Advertisement

  • News
  • Columns
  • Interviews
  • BW Communities
  • Events
  • BW TV
  • Subscribe to Print
  • Editorial Calendar 19-20
BW Businessworld

‘The Future Is More Exciting’

Photo Credit :

Over the past four years, Cadbury India has seen a dream run with a compounded annual growth rate of over 20 per cent. When US giant Kraft Foods bought Cadbury in February 2010, the new bosses came with an offer — we will help you grow faster. In an interview with BW's Prasad Sangameshwaran, Cadbury India chief Anand Kripalu talks about creating a delicious phase of growth.

Excerpts:

How will Cadbury India make the  transition from a chocolate company to a food major?
We were already more than a chocolate company. About 40 per cent of our revenues are driven by beverages (Bournvita), candy and gum. As we look ahead, the real excitement is we can play in more arenas. The future can be more exciting than the past. We have the backing of a $50-billion company with global expertise in many categories. Those are possible areas of play in the future. So, we can evolve to a key player in foods.

How has the organisation evolved in India to deal with the global changes?
Organisational evolution is an ongoing process, if you want to grow rapidly. You cannot change the organisation as you are growing, or after you have grown. You have to put the capacity before growth comes, or the growth may never come. That's a future-ready organisation. In 2007, we did a project on creating organisation 2010. We tried to make jobs more exciting and, hence, we delayered the organisation and removed a senior layer — a level below the board of management. The next level started feeling they were doing much bigger jobs. We made the boxes that people occupy much bigger.

The second thing was to try to foresee bottle-necks to change the growth trajectory. We said we needed to scale resource behind innovation. We created dedicated resources to think and drive innovation in the business. Modern trade was emerging strongly. We had to create a discontinuity in the service that we were trying to deliver to modern trade. So, we updated skills in logistics and customer operations. All these were done well ahead of time. We are now thinking of organisation 2013.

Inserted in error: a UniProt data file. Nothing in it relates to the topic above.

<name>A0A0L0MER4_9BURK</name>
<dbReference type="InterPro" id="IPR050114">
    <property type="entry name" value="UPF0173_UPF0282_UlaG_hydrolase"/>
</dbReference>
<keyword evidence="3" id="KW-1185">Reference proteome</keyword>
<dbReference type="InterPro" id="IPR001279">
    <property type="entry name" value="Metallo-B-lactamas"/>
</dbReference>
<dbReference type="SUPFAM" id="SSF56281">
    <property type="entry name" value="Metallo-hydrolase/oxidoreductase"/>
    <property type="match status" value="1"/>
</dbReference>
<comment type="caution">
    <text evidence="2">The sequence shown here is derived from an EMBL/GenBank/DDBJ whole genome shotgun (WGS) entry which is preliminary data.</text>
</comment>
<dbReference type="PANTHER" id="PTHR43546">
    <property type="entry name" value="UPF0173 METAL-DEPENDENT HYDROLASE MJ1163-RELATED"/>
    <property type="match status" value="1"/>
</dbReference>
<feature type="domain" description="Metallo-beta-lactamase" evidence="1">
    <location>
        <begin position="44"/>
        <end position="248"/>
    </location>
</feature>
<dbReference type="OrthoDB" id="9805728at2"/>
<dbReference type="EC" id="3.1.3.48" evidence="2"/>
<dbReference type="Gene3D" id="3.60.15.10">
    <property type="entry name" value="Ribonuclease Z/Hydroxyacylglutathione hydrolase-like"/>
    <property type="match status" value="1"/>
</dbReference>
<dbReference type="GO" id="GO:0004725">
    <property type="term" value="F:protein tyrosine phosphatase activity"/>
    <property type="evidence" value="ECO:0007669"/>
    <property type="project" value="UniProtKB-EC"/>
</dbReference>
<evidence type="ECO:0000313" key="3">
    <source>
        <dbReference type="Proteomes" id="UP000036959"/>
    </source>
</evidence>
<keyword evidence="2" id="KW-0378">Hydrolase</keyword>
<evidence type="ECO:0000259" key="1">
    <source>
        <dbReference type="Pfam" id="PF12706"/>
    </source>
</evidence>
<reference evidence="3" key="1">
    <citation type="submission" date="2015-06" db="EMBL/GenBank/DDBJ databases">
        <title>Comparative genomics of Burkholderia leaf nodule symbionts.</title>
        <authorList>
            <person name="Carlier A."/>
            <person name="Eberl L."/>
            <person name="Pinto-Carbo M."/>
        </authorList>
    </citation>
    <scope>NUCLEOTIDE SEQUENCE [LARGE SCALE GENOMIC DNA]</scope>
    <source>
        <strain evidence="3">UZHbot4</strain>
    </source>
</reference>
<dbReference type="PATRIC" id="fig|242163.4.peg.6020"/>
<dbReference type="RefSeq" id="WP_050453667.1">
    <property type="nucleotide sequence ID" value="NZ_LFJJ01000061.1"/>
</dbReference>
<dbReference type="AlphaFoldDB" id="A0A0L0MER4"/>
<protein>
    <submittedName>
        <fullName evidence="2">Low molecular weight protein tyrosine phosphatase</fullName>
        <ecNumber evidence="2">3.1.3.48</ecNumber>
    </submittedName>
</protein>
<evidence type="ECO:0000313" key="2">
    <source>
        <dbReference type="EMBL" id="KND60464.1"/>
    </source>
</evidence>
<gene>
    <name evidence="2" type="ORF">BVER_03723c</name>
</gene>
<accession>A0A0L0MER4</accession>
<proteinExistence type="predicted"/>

Has the marketing team been split into two? Are there many more examples?
We had a change in the marketing leadership. The person was extremely stretched in terms of the portfolio. So we felt we do not have capacity to think growth. If the marketing people do not have space, running from one thing to another, you lose capacity to think growth, as these are consumer-driven companies. If we wanted to be ready for a bigger business, the first thing was to create growth capacity in marketing.

Does it reduce the excitement of a marketing head?
Sometimes you get excited by width, but when roles get really wide, you don't get into depth. One dimension you miss is how do I push what I had much harder than what I was able to do in the past. Today, we feel that in future we will get even higher growth from chocolate as a category than in the past, as there is a dedicated senior resource thinking about how to grow chocolates faster. To beat the past numbers is not going to be easy. With a good plan, we will get the resources.

Is India ready for the wide range of products from Kraft Foods?
India may be ready; the business has to be ready. The historical portfolio of Cadbury in India has delivered growth. Our first duty is to make sure that portfolio continues to grow even more strongly. The next is to explore possibilities of the global powerhouse. There is a legacy portfolio that has to be driven, and there are new things that we will do to build an exciting portfolio for ourselves; one step at a time.

(This story was published in Businessworld Issue Dated 31-01-2011)